This text is an extract of a class discussion on inferences drawn around the semantics of a catalog essay by Robin McKenzie and was first uploaded to the original REWIRED site as a review of key points in a particular lesson.
In itself; it is not, and does not, represent a critique of Gladwell’s work but exists as evidence of what a certain line of reasoning might uncover as interpretation.
In 2001 Gladwell was one of the 10 recipients of the Samstag Scholarship. Below is the catalog essay by Robin McKenzie.
“Using an absurdist logic that joins together things belonging to different categories, the project of Shaun Gladwell is loose canon anarchic. Historical cultural material, contemporary technologies, and the urban landscape are boiled up together in his pot. The result, in Gladwell’s own words: ‘John Glover would have made excellent skateboards in his spare time.’
(Interestingly John Glover could not have made skateboards in his spare time, for reasons that are fairly obvious, unless Gladwell is projecting Glover’s persona, which we know little about, into a present day context. Either way, Gladwell is forcing an association with an already existing iconic figure. Gladwell makes a similar type of association based on atmospherics between his Storm Sequence and Turner’s paintings).
“Gladwell is interested in the creative distortions resulting from the transmission of images and ideas between different cultural zones and historical periods. In Warped Wood, he juxtaposes a Glover painting (an image that has been digitally copied and compressed along the horizontal axis and then repainted) with two custom-made skateboards. Building on the superficial connection between the curved lines of a typical Glover tree, and a skateboard’s bent plywood deck, Gladwell sees a parallel between the two cultural activities. The distortion of natural form in Glover’s paintings is mirrored in the way in which the skateboarder recodes the urban landscape, reassigning or distorting the use-value of urban architecture: ‘the hand-rail becomes a slippery dip.’
A champion ‘freestyle’ skateboarder, in the video Kickflipping flaneur, Gladwell draws a connection between the activity of the skateboarder in the contemporary urban city and the Modernist hero of the nineteenth century city, Baudelaire’s flaneur, ‘strolling/rolling incognito through the city’. The compelling, yet curious, works resulting from these wide-ball associations make a convincing argument for the ‘wrong science’ school of art.”
From her Samstag catalog essay
Art and Research
digital video still
(camera: Michael Shiavello)
© the artist
oil on canvas, plywood decks, steel brackets
80 x 240 cm, decks 62 x 28 cm each
(produced with the financial support of Peter Fay)
© the artist
images sourced @ http://www.unisa.edu.au/samstag/scholars/scholars01/gladwell.asp
Read some text on the notion of the flaneur here and see if it agrees with McKenzie’s isolated assertion or interpretation of the connection between Baudelaire’s flaneur and Gladwell’s skateboarder.
“MADDESTMAXIMVS marks a shift from Gladwell’s earlier focus upon urban environments and engages instead in a performative, personal exploration of the boundaries and possibilities of a human relationship to the Australian hinterland. At the same time, MADDESTMAXIMVS also looks at differing experiences of time and being, in particular through the relationship of the human body to its immediate environment.”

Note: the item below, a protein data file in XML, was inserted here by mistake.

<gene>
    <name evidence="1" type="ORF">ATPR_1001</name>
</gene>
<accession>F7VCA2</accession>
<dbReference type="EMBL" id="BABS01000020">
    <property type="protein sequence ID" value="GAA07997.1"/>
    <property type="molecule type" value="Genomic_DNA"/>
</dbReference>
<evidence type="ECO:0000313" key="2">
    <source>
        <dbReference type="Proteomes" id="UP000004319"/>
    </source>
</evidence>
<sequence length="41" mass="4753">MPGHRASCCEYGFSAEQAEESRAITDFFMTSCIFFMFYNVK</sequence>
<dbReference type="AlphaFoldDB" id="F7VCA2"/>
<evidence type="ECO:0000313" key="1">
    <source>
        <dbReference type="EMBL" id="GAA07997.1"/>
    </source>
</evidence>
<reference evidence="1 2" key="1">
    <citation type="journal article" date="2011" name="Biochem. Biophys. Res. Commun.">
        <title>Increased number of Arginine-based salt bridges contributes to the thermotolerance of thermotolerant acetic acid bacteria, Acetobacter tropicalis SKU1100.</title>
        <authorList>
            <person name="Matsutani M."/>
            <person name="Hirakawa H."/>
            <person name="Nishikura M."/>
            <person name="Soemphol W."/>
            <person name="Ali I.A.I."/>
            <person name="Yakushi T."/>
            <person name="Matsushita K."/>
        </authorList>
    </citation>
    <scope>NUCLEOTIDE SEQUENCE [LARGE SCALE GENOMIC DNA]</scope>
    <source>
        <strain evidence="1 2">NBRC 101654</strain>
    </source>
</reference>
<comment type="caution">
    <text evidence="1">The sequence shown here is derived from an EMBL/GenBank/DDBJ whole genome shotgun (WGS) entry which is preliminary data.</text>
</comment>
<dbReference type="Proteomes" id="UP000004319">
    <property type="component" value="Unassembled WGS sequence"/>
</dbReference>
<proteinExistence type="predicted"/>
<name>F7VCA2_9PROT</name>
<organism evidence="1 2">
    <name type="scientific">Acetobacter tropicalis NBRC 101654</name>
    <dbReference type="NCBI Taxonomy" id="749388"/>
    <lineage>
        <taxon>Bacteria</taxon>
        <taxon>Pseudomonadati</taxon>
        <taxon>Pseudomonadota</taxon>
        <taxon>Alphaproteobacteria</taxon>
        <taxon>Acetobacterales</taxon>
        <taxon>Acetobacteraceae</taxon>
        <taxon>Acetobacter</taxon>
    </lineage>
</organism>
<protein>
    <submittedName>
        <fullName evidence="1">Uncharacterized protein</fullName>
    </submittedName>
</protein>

It is arguable that MADDESTMAXIMVS marks a shift from Gladwell’s earlier focus upon urban environments. Was Gladwell’s work focused on urban environments or were they simply the contexts (read locations) for filming at the time, and retrospectively contextualized into a conceptual locus for the creation of work? Or is this just a spin to validate and authenticate a change of scene and hence justify the observations inclusion in this Biennale forward.
Remember that the target audience for this text is most likely to be other curators and critics, this is not the language of the everyday.
Footage (below) of a figure carrying roadkill
Footage (below) of a figure standing on the roof of a moving vehicle
Read this in relation to;
“A helmeted figure in black emerges from inside the moving car through the side window, slowly mounts the roof of the vehicle and stands upright. Every nuance of his movement is emphasized in slow-motion, transforming a potentially dangerous act into a formal study in physical virtuosity as the body embraces and balances the elemental forces of velocity and gravity that draw it deeper into the Australian hinterland.”
The problem with the use of the words ‘the boundaries and possibilities’ is that by default it implies all the boundaries and possibilities, because the phrase is not constrained or qualified except in relation to ‘human experience’. Had the text said some of the boundaries and possibilities it would be hard to argue the validity of the statement, but by deifying the act and the artist under an all embracing umbrella that appears to include all the boundaries and possibilities, French weakens the viability of the statement (from my point of view).
Fragments | Susan Norrie
The Raft | Bill Viola
Rose Hobart | Joseph Cornell
Maya Deren | Joseph Cornell
Quintet of Remembrance | Bill Viola